Red Robin #8: Okay, so I know I dumped on Chris Yost last time I talked about Red Robin, but I have to admit that I made a mistake. The ending of the arc ties everything together nicely as well as introducing some interesting new threads to follow. While I’m not completely devoted to this title yet, I’m going to stick with it to see what happens next.


Irredeemable #9:

I feel like we’re in stasis with this title. It started out promising, but has moved into a dull period. I feel like it’s building to something, so I’m going to stick with it, but I don’t see how Mark Waid can keep this series going for too long.

Incorruptible #1: Incorruptible is Mark Waid’s answer to Irredeemable -- a superhero who was bad and now goes good. The first issue is good. It hints at its future, and I have to admit that I’m intrigued, so I’m going to follow it for a while. But as with Irredeemable, I don’t see this as a stellar continuing series once its established what makes the villain go good.


Ghostbusters: Displaced Aggression #4:
Somebody wrote a Ghostbusters comic. And I read it. And I won’t get my money back.


Buck Rogers #7: I loved this series when it started, but now it feels like its dragging. Not sure how much longer I’ll stick with this.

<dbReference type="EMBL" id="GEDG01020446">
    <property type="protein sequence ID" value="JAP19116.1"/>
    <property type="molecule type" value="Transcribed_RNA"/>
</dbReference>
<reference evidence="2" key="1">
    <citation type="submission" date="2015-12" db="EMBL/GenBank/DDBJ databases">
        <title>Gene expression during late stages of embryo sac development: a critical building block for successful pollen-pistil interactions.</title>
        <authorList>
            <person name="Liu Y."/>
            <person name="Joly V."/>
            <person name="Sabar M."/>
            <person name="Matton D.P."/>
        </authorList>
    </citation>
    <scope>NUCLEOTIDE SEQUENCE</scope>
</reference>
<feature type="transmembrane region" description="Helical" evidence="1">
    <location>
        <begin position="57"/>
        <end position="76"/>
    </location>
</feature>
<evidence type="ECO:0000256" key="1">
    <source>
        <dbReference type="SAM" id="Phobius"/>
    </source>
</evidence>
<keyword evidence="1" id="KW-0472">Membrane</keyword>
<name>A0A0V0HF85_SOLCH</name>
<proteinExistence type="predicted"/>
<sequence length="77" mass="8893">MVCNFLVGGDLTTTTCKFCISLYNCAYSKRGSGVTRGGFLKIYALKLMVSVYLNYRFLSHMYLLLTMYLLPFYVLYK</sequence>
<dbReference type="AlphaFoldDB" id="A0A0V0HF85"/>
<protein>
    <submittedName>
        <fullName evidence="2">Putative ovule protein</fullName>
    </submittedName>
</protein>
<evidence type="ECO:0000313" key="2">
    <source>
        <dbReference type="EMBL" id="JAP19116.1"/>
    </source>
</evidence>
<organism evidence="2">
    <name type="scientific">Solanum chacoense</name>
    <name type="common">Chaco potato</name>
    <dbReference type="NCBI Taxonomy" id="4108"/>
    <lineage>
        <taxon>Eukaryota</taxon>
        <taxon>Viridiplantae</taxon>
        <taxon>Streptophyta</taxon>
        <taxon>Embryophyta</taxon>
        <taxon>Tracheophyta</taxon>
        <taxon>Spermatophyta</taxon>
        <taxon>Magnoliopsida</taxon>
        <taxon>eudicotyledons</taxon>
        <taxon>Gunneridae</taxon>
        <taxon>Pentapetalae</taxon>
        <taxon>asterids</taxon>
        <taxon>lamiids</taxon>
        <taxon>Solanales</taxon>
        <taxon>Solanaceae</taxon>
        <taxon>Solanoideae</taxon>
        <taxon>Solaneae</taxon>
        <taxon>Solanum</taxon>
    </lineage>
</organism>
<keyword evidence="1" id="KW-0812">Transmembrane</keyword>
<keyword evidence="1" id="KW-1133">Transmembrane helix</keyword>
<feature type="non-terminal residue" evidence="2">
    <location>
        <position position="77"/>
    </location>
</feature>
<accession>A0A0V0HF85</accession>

Cover Picks:

I picked up a few comics this week because of the cover art. I didn’t want to continuously report on the main comics I follow, so I’m going to try, every week, to pick up a comic or two based on the cover. These are my first choices.

Sweet Tooth #5:

Published by Vertigo and written by Jeff Lemire, Sweet Tooth is the story of a satyr boy who, in the latest issue, was given to a farm owner to keep in captivity. The man who traded him off, I’m guessing, was a somewhat trusted figure who, in the end, looks pretty conflicted. I think I’m going to have to go back and pick up the earlier issues to catch up because this was enough to get me hooked. There’s some neat art construction, and well written sequences. I’ve never read or seen Sweet Tooth before, but I immediately felt for the character. I think I’ll follow this.

Dingo #1 & #2: I picked this up partially because of the cover, and partially because of the title. I’ve only heard of Dingos eating babies, so I was curious to see how they approached this idea. Michael Alan Nelson constructs a story of a man, Dingo, who is chasing down a mysterious box because of some secret hidden inside of it. The book is bloody, graphic, and has a huge black dog named Cerberus. There are more mythological ideas peppered throughout the book, plus it’s printed on regular paper, not the glossy, expensive, jack-up-the-price-of-the-comic-one-dollar paper. Again, I’m intrigued. I can see this story going on for a while.

I'd also ask that if anyone wants me to read and review any other comics, let me know. I'll see if I can get my hands on them.